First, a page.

Rahane thanked Praveen Amre, who has been working with him at a personal level, for his rise. © Wisden India

Rahane thanked Praveen Amre, who has been working with him at a personal level, for his rise. © Wisden India

Ajinkya Rahane was delighted at being named one of the six Wisden India Cricketers of the Year for 2015. Rahane is a part of the list that includes Mithali Raj, the India women’s captain , Rishi Dhawan, Angelo Mathews, Umar Akmal and Mominul Haque.

“It means a lot to me. It’s a special feeling,” Rahane told Wisden India on Tuesday (April 28). “I am actually more inspired and determined to do well, and I am sure I will work more hard and keep doing well.”

Rahane’s highlight for the period between October 2013 and September 2014 was his century against England at Lord’s that helped India win a Test match at the historic venue for the first time since 1986.

He took strike at 86 for 3 on the first morning and soon India were reduced to 145 for 7, but Rahane overcame the challenge of a potent attack in overcast conditions on a green pitch to record his second Test hundred and set up a 95-run win.

“The Lord’s century was very challenging as the conditions were tough,” said Rahane, reflecting on the knock. “It was a special innings and from that I learn how to handle different situations.”

Prior to the Lord’s knock, Rahane had made a strong impression with his 96 against South Africa in Durban and 118 against New Zealand in Wellington.

His form in One-Day Internationals was also noteworthy, as he made three half-centuries and a match-winning 106 against England in Birmingham on the same tour.

That Rahane managed to have such a fruitful year after having spent a long period on the bench of the Indian team was remarkable. He thanked Praveen Amre, Mumbai’s coach who has been working with Rahane at a personal level, and Abhay Poyenkar, a bravery award winner, for his rise.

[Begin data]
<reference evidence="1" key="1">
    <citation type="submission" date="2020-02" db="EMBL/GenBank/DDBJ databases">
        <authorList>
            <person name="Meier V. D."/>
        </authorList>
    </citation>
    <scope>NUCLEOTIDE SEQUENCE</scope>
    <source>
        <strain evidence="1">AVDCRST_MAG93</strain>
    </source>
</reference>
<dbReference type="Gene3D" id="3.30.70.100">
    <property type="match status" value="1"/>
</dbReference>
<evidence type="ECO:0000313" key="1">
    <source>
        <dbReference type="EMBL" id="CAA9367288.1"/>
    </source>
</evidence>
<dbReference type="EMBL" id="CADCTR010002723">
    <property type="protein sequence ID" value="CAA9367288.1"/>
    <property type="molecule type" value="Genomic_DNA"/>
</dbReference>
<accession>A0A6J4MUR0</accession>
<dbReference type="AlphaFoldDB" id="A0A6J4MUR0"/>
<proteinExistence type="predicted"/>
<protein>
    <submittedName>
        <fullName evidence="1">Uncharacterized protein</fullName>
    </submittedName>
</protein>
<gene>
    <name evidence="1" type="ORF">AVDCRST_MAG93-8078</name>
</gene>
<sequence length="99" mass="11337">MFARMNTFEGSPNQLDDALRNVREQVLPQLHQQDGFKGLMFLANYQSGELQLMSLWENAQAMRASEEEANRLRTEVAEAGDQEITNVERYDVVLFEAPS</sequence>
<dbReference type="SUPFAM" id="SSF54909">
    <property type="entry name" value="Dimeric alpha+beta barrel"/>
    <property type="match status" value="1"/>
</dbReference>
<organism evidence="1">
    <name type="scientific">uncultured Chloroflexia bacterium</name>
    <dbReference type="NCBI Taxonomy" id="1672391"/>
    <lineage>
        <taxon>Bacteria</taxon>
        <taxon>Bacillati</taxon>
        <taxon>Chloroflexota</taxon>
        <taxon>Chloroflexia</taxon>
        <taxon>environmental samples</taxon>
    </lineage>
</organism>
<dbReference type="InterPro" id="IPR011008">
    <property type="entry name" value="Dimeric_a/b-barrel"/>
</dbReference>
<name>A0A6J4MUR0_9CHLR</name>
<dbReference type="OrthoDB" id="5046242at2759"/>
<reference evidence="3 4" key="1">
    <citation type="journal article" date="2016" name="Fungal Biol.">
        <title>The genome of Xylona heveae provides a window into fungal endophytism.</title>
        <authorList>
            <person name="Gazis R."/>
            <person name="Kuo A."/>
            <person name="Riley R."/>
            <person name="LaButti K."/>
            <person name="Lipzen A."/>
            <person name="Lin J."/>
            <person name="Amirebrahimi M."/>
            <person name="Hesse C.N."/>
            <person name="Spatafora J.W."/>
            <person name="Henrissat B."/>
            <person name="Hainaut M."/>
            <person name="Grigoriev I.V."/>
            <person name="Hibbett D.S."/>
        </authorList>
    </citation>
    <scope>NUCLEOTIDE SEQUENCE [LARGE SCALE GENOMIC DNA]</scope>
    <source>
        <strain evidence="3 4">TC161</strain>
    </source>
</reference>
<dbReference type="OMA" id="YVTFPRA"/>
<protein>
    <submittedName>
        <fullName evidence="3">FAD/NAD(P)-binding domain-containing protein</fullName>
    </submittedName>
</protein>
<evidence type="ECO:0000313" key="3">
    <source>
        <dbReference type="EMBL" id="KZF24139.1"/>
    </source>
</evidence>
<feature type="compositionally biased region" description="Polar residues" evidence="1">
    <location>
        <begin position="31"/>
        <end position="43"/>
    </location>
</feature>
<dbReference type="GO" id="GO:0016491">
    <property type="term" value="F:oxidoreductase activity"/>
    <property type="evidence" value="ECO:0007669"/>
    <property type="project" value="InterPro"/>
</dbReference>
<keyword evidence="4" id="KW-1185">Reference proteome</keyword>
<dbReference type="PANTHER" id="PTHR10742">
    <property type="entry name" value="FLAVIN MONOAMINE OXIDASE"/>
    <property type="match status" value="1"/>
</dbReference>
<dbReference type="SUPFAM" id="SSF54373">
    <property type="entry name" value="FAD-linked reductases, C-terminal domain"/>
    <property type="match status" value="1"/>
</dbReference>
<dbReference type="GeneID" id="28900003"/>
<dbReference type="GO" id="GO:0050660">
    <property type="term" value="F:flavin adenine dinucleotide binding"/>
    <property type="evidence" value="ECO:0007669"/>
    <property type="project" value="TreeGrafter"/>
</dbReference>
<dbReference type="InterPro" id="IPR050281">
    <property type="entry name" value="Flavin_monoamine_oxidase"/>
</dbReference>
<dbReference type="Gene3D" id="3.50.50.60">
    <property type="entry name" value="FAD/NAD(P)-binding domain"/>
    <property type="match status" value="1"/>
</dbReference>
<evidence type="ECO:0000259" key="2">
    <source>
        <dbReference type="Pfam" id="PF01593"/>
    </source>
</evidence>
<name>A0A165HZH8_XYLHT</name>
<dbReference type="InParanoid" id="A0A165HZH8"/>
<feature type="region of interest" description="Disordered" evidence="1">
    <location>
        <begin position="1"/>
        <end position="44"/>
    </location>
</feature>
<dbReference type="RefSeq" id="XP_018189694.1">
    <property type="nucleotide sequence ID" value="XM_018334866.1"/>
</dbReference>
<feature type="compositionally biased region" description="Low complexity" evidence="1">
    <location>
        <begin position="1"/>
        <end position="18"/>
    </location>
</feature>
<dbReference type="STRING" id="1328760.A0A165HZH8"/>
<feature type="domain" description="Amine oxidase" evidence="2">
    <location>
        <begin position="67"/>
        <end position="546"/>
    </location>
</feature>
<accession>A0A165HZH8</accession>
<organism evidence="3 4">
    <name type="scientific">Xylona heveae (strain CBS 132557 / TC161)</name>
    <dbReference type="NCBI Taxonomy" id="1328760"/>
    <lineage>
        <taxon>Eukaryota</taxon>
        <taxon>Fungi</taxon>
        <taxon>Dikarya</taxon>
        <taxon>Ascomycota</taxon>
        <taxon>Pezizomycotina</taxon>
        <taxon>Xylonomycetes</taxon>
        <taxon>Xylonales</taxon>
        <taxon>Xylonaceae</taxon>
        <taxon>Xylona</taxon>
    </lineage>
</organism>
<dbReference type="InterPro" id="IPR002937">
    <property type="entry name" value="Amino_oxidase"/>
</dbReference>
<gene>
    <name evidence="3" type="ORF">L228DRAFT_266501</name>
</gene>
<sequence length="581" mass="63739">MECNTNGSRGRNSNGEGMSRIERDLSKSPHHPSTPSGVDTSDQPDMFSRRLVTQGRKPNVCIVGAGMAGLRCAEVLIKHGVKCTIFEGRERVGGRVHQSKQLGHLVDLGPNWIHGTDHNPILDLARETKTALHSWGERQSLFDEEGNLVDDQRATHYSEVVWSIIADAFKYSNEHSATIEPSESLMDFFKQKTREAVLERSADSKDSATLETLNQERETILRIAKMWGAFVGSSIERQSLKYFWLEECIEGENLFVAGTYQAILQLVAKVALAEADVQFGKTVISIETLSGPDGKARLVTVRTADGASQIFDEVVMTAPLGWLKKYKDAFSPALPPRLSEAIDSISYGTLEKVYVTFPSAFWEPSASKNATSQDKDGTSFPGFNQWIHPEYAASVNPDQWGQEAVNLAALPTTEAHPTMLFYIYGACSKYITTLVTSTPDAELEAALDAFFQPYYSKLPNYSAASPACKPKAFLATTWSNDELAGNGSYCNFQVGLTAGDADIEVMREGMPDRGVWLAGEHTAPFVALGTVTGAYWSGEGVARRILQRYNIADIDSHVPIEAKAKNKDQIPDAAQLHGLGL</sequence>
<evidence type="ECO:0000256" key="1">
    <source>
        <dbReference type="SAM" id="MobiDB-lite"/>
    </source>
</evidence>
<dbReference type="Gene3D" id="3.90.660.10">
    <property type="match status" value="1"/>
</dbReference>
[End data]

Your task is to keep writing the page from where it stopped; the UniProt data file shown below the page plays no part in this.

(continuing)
“Amre sir has had a great influence on my career. He has known my game for seven to eight years. He really helped me a lot with my batting and mental aspect,” added Rahane. “Poyenkar shared his incidents with me, and it gave me a lot of inspiration and strength.”

Rahane was also thankful to Rajasthan Royals for having given him an outlet to showcase his talent before he became a regular in the Indian team.

“Rajasthan Royals have played a great part in my career. They gave me the freedom and opportunity to express myself. It is a great platform,” said Rahane.

Such has been his rise that Rahane is now being touted as India’s next vice-captain. He, however, did not want to get too ahead of himself at this point.

“I am not thinking far too ahead,” he added. “I just want to keep improving my game and keep contributing to my team and country.”

Writing in the Wisden India Almanack about Rahane, Sandeep Dwivedi says:

Cricket, like all sports, is cruel. It has a brutal way of separating a Tendulkar from an Indulkar, a Manjrekar from the Muzumdars. Rahane, after his first Test, didn’t seem to have it. His tale was strikingly similar to the success stories that coaches bored their wards with, after nets at Shivaji Park or during a washed out Kanga League game, but this five-foot-something cricketer didn’t seem like the next big Mumbai batsman. He wouldn’t survive, they said. But within months, Rahane would be winning. His game would change dramatically, and so too would opinions. Even before 2013 ended, sagacity would overwhelm superstitions in the thinking cricketer’s troubled mind. 

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